Are you a sinner? According to LifeWay Research, two-thirds of Americans (67%) admit they are, but only a minority (28%) relies on Jesus to overcome that sin. Around one-third (34%) say they “work on being less sinful,” while 18% say sin doesn’t exist or that they aren’t sinners. But what do most of these people mean by “sinner”? I suspect a lot of people don’t actually have a correct understanding of the word—and without the history in Genesis chapter 3, they would not be able to.
In many of my talks, I note how here in America we’ve changed from a “Jewish” culture to a “Greek” one. Let me explain. In Acts 2, the Apostle Peter preached a sermon to a group of Jews, focusing on Christ and the Cross, and thousands were saved. This group of people understood creation, Adam and Eve, the temptation, sin, and our Creator God. They didn’t need a foundation laid. They needed to hear about the one who fulfilled their Old Testament Scriptures, the Lord Jesus.
In Acts 17, the Apostle Paul preached a very different sermon from Peter’s. He was speaking to a pagan Greek audience who knew nothing of their Creator, the Fall of Adam, or their own sin. So Paul started at the very beginning and, once the foundation was laid, preached the gospel to them.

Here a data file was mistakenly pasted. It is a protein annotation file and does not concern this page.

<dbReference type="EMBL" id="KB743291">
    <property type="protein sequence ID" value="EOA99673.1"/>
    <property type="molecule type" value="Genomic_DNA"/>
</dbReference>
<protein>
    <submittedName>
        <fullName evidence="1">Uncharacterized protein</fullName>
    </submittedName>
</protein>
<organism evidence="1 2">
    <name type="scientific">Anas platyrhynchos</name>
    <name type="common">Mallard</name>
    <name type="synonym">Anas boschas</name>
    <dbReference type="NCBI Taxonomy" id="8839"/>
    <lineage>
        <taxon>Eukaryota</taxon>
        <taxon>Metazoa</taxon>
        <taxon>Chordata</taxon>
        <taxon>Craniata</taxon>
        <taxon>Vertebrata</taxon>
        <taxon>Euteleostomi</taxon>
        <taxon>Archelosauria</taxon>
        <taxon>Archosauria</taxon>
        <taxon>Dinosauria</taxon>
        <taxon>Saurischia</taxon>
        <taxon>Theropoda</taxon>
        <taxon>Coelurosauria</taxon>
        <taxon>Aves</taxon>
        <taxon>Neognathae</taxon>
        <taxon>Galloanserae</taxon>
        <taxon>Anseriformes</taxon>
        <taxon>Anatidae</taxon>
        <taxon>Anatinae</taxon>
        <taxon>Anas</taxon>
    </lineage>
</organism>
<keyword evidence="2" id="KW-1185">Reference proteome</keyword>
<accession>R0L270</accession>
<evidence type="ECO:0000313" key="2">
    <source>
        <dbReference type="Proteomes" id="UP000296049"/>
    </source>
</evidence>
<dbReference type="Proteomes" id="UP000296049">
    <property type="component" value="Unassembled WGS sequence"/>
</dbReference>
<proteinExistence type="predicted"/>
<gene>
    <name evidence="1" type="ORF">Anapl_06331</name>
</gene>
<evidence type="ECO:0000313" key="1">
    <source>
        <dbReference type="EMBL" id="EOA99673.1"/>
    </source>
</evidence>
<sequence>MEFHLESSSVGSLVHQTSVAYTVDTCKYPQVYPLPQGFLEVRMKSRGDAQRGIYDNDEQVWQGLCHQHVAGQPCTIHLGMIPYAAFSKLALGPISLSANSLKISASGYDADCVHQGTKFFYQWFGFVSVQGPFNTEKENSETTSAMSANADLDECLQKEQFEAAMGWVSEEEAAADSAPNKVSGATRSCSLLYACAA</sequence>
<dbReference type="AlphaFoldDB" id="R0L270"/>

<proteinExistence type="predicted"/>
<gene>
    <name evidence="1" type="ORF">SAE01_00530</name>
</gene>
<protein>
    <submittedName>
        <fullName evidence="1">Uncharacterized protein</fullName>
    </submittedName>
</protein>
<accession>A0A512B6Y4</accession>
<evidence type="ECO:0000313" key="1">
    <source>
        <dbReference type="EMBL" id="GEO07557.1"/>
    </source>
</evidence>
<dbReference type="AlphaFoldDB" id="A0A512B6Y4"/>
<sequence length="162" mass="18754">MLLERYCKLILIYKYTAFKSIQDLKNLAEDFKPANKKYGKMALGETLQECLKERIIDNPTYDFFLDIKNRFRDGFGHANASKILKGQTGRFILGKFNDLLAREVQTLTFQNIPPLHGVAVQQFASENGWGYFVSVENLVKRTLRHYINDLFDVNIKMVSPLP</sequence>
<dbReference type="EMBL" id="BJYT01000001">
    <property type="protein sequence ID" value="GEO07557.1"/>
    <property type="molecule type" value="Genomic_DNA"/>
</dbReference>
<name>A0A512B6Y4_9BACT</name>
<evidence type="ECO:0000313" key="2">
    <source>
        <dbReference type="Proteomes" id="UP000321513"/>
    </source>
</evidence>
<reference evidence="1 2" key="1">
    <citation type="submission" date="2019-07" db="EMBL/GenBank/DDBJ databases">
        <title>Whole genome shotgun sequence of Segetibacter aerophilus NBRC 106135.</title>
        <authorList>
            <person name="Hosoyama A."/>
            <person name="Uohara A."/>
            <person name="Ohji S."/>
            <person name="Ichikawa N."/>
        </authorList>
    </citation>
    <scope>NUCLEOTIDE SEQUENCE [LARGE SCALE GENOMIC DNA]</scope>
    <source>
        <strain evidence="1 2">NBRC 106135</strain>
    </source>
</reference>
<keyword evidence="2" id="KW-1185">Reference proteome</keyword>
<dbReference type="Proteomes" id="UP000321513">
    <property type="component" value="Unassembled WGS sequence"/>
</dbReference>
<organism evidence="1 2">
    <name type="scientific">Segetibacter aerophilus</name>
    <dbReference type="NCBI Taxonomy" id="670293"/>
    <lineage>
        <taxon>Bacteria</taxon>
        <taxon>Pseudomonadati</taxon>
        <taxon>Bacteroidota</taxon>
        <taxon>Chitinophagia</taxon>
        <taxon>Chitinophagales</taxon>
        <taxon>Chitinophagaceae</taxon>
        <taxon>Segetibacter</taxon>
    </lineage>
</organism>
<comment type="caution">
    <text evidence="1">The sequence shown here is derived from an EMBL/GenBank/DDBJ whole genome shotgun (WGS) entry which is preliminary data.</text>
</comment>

Our culture today is very much a “Greek” culture. Most people no longer believe that God is the Creator and that they are accountable to him. And most have no understanding of the history in Genesis and what sin is. The executive director of Lifeway Research notes,
To some Americans, saying you’re a sinner is a way of admitting you are not perfect. . . . To those folks, it doesn’t necessarily mean you’re evil or should be punished for your sin. That’s something the church should pay attention to.
This is far from a biblical view of sin. We aren’t sinners because we make mistakes sometimes. We are “dead in [our] trespasses and sins” (Ephesians 2:1) and “slaves of sin” (Romans 6:20). Every sin is serious (James 2:10), and we are accountable before God for these sins (Romans 14:12). We sinned in Adam, which means we committed high treason against the God of creation. We are in rebellion against a Holy God!
Sin isn’t something we can get rid of on our own. We need Jesus Christ, the God-man, who stepped into history and died on the Cross, taking our penalty for us (2 Corinthians 5:21). It’s because of his sacrifice on our behalf that God can justly forgive our sins and grant us new and eternal life (2 Corinthians 5:17). And, once Christ has redeemed us, we have the indwelling Holy Spirit to help us fight sin as we live in this fallen world.
When you’re sharing the gospel with others, keep in mind that they probably don’t understand what sin is . . . or why they need a Savior.
When you’re sharing the gospel with others, keep in mind that they probably don’t understand what sin is . . . or why they need a Savior. We need to take them back to Genesis, explaining that, as our Creator, God sets the rules; because we broke those rules in Adam and continue to do so (Romans 5:12), the penalty for sin is death (Romans 6:23). But, praise God, Jesus paid that penalty and we can have new and eternal life in Christ by believing on his name (Romans 10:9).
And that’s the glorious message of the gospel that everyone needs to hear!
Thanks for stopping by and thanks for praying,
This item was written with the assistance of AiG’s research team.